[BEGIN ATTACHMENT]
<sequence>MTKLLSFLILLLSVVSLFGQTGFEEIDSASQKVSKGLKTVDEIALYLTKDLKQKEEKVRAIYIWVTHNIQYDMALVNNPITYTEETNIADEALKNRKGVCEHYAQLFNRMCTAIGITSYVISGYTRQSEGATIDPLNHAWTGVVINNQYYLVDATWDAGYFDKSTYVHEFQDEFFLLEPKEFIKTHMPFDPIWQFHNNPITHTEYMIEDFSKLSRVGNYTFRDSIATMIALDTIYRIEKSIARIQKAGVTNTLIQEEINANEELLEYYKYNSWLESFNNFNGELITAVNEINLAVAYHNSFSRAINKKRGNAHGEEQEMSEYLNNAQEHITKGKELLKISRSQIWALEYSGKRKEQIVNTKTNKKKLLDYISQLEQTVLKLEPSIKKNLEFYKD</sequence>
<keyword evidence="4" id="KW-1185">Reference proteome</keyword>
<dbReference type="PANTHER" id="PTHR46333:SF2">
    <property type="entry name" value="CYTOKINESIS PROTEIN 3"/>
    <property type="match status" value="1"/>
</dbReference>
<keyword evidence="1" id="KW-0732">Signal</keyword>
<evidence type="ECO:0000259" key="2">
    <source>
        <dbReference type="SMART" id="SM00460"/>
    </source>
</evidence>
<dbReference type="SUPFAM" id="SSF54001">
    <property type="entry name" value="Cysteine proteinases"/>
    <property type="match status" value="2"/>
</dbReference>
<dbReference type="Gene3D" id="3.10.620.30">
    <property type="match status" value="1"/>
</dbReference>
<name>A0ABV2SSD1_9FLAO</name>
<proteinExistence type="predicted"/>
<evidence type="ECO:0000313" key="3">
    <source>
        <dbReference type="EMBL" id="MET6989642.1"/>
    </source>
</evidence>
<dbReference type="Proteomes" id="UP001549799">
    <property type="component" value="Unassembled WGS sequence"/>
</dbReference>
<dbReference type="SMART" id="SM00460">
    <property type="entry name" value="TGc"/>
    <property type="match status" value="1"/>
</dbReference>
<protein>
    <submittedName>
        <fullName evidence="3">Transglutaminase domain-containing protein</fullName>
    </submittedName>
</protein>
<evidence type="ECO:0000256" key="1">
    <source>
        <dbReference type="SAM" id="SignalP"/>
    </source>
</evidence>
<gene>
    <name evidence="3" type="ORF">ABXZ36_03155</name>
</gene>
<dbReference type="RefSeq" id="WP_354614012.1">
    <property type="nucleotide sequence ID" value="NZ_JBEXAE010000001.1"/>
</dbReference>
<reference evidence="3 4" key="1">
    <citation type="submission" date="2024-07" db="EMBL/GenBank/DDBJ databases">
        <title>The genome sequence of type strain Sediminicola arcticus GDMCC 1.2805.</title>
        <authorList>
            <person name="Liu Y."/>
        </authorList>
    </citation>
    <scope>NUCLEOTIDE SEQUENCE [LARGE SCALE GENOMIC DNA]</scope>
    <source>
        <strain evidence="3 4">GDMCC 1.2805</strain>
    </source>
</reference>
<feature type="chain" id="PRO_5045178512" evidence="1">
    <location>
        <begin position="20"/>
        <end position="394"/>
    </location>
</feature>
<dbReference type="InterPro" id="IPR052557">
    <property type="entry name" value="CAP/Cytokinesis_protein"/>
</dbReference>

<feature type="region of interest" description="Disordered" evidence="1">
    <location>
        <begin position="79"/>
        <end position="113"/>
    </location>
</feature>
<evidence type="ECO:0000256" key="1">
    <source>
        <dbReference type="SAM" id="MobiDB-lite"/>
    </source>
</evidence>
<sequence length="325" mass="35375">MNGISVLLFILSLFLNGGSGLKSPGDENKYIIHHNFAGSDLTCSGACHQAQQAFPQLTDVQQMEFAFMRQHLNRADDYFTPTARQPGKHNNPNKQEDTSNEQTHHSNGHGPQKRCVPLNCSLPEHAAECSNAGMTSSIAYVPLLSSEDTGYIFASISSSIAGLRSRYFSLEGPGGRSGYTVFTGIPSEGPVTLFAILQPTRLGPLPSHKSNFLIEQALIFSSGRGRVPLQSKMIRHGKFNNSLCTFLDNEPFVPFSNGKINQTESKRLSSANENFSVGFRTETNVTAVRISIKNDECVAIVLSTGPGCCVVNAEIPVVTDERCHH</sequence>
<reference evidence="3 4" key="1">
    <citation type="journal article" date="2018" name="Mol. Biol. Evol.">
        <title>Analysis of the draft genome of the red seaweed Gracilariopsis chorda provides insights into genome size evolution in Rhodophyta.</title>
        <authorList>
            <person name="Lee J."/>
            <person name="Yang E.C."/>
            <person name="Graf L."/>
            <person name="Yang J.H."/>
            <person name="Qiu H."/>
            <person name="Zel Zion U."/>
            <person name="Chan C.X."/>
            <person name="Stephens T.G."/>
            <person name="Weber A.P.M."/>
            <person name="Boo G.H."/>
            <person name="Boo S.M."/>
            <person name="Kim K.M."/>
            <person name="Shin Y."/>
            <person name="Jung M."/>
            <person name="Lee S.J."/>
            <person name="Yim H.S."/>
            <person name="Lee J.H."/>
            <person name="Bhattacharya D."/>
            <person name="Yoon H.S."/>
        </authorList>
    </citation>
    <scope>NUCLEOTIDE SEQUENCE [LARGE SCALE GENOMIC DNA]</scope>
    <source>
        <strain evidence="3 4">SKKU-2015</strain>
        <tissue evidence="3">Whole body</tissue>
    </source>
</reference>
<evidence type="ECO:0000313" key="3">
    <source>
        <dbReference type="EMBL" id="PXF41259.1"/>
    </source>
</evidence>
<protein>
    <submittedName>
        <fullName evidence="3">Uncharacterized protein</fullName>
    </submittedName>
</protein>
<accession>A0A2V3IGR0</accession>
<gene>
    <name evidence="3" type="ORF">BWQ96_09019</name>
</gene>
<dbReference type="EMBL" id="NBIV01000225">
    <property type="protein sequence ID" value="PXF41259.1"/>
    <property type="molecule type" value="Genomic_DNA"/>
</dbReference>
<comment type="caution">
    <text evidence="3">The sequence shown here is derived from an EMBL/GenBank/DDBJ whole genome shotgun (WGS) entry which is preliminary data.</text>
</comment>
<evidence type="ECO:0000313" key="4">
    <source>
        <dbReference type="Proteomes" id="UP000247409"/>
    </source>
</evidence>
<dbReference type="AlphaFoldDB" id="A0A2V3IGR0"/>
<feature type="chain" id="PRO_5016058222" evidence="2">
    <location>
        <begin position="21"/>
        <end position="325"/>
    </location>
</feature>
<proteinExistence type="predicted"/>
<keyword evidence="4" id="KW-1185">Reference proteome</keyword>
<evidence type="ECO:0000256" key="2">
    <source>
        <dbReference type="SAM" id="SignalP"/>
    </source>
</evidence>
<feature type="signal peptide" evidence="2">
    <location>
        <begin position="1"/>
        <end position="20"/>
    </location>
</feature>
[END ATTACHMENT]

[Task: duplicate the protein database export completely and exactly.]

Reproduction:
<sequence>MTKLLSFLILLLSVVSLFGQTGFEEIDSASQKVSKGLKTVDEIALYLTKDLKQKEEKVRAIYIWVTHNIQYDMALVNNPITYTEETNIADEALKNRKGVCEHYAQLFNRMCTAIGITSYVISGYTRQSEGATIDPLNHAWTGVVINNQYYLVDATWDAGYFDKSTYVHEFQDEFFLLEPKEFIKTHMPFDPIWQFHNNPITHTEYMIEDFSKLSRVGNYTFRDSIATMIALDTIYRIEKSIARIQKAGVTNTLIQEEINANEELLEYYKYNSWLESFNNFNGELITAVNEINLAVAYHNSFSRAINKKRGNAHGEEQEMSEYLNNAQEHITKGKELLKISRSQIWALEYSGKRKEQIVNTKTNKKKLLDYISQLEQTVLKLEPSIKKNLEFYKD</sequence>
<keyword evidence="4" id="KW-1185">Reference proteome</keyword>
<dbReference type="PANTHER" id="PTHR46333:SF2">
    <property type="entry name" value="CYTOKINESIS PROTEIN 3"/>
    <property type="match status" value="1"/>
</dbReference>
<keyword evidence="1" id="KW-0732">Signal</keyword>
<evidence type="ECO:0000259" key="2">
    <source>
        <dbReference type="SMART" id="SM00460"/>
    </source>
</evidence>
<dbReference type="SUPFAM" id="SSF54001">
    <property type="entry name" value="Cysteine proteinases"/>
    <property type="match status" value="2"/>
</dbReference>
<dbReference type="Gene3D" id="3.10.620.30">
    <property type="match status" value="1"/>
</dbReference>
<name>A0ABV2SSD1_9FLAO</name>
<proteinExistence type="predicted"/>
<evidence type="ECO:0000313" key="3">
    <source>
        <dbReference type="EMBL" id="MET6989642.1"/>
    </source>
</evidence>
<dbReference type="Proteomes" id="UP001549799">
    <property type="component" value="Unassembled WGS sequence"/>
</dbReference>
<dbReference type="SMART" id="SM00460">
    <property type="entry name" value="TGc"/>
    <property type="match status" value="1"/>
</dbReference>
<protein>
    <submittedName>
        <fullName evidence="3">Transglutaminase domain-containing protein</fullName>
    </submittedName>
</protein>
<evidence type="ECO:0000256" key="1">
    <source>
        <dbReference type="SAM" id="SignalP"/>
    </source>
</evidence>
<gene>
    <name evidence="3" type="ORF">ABXZ36_03155</name>
</gene>
<dbReference type="RefSeq" id="WP_354614012.1">
    <property type="nucleotide sequence ID" value="NZ_JBEXAE010000001.1"/>
</dbReference>
<reference evidence="3 4" key="1">
    <citation type="submission" date="2024-07" db="EMBL/GenBank/DDBJ databases">
        <title>The genome sequence of type strain Sediminicola arcticus GDMCC 1.2805.</title>
        <authorList>
            <person name="Liu Y."/>
        </authorList>
    </citation>
    <scope>NUCLEOTIDE SEQUENCE [LARGE SCALE GENOMIC DNA]</scope>
    <source>
        <strain evidence="3 4">GDMCC 1.2805</strain>
    </source>
</reference>
<feature type="chain" id="PRO_5045178512" evidence="1">
    <location>
        <begin position="20"/>
        <end position="394"/>
    </location>
</feature>
<dbReference type="InterPro" id="IPR052557">
    <property type="entry name" value="CAP/Cytokinesis_protein"/>
</dbReference>

<feature type="region of interest" description="Disordered" evidence="1">
    <location>
        <begin position="79"/>
        <end position="113"/>
    </location>
</feature>
<evidence type="ECO:0000256" key="1">
    <source>
        <dbReference type="SAM" id="MobiDB-lite"/>
    </source>
</evidence>
<sequence length="325" mass="35375">MNGISVLLFILSLFLNGGSGLKSPGDENKYIIHHNFAGSDLTCSGACHQAQQAFPQLTDVQQMEFAFMRQHLNRADDYFTPTARQPGKHNNPNKQEDTSNEQTHHSNGHGPQKRCVPLNCSLPEHAAECSNAGMTSSIAYVPLLSSEDTGYIFASISSSIAGLRSRYFSLEGPGGRSGYTVFTGIPSEGPVTLFAILQPTRLGPLPSHKSNFLIEQALIFSSGRGRVPLQSKMIRHGKFNNSLCTFLDNEPFVPFSNGKINQTESKRLSSANENFSVGFRTETNVTAVRISIKNDECVAIVLSTGPGCCVVNAEIPVVTDERCHH</sequence>
<reference evidence="3 4" key="1">
    <citation type="journal article" date="2018" name="Mol. Biol. Evol.">
        <title>Analysis of the draft genome of the red seaweed Gracilariopsis chorda provides insights into genome size evolution in Rhodophyta.</title>
        <authorList>
            <person name="Lee J."/>
            <person name="Yang E.C."/>
            <person name="Graf L."/>
            <person name="Yang J.H."/>
            <person name="Qiu H."/>
            <person name="Zel Zion U."/>
            <person name="Chan C.X."/>
            <person name="Stephens T.G."/>
            <person name="Weber A.P.M."/>
            <person name="Boo G.H."/>
            <person name="Boo S.M."/>
            <person name="Kim K.M."/>
            <person name="Shin Y."/>
            <person name="Jung M."/>
            <person name="Lee S.J."/>
            <person name="Yim H.S."/>
            <person name="Lee J.H."/>
            <person name="Bhattacharya D."/>
            <person name="Yoon H.S."/>
        </authorList>
    </citation>
    <scope>NUCLEOTIDE SEQUENCE [LARGE SCALE GENOMIC DNA]</scope>
    <source>
        <strain evidence="3 4">SKKU-2015</strain>
        <tissue evidence="3">Whole body</tissue>
    </source>
</reference>
<evidence type="ECO:0000313" key="3">
    <source>
        <dbReference type="EMBL" id="PXF41259.1"/>
    </source>
</evidence>
<protein>
    <submittedName>
        <fullName evidence="3">Uncharacterized protein</fullName>
    </submittedName>
</protein>
<accession>A0A2V3IGR0</accession>
<gene>
    <name evidence="3" type="ORF">BWQ96_09019</name>
</gene>
<dbReference type="EMBL" id="NBIV01000225">
    <property type="protein sequence ID" value="PXF41259.1"/>
    <property type="molecule type" value="Genomic_DNA"/>
</dbReference>
<comment type="caution">
    <text evidence="3">The sequence shown here is derived from an EMBL/GenBank/DDBJ whole genome shotgun (WGS) entry which is preliminary data.</text>
</comment>
<evidence type="ECO:0000313" key="4">
    <source>
        <dbReference type="Proteomes" id="UP000247409"/>
    </source>
</evidence>
<dbReference type="AlphaFoldDB" id="A0A2V3IGR0"/>
<feature type="chain" id="PRO_5016058222" evidence="2">
    <location>
        <begin position="21"/>
        <end position="325"/>
    </location>
</feature>
<proteinExistence type="predicted"/>
<keyword evidence="4" id="KW-1185">Reference proteome</keyword>
<evidence type="ECO:0000256" key="2">
    <source>
        <dbReference type="SAM" id="SignalP"/>
    </source>
</evidence>
<feature type="signal peptide" evidence="2">
    <location>
        <begin position="1"/>
        <end position="20"/>
    </location>
</feature>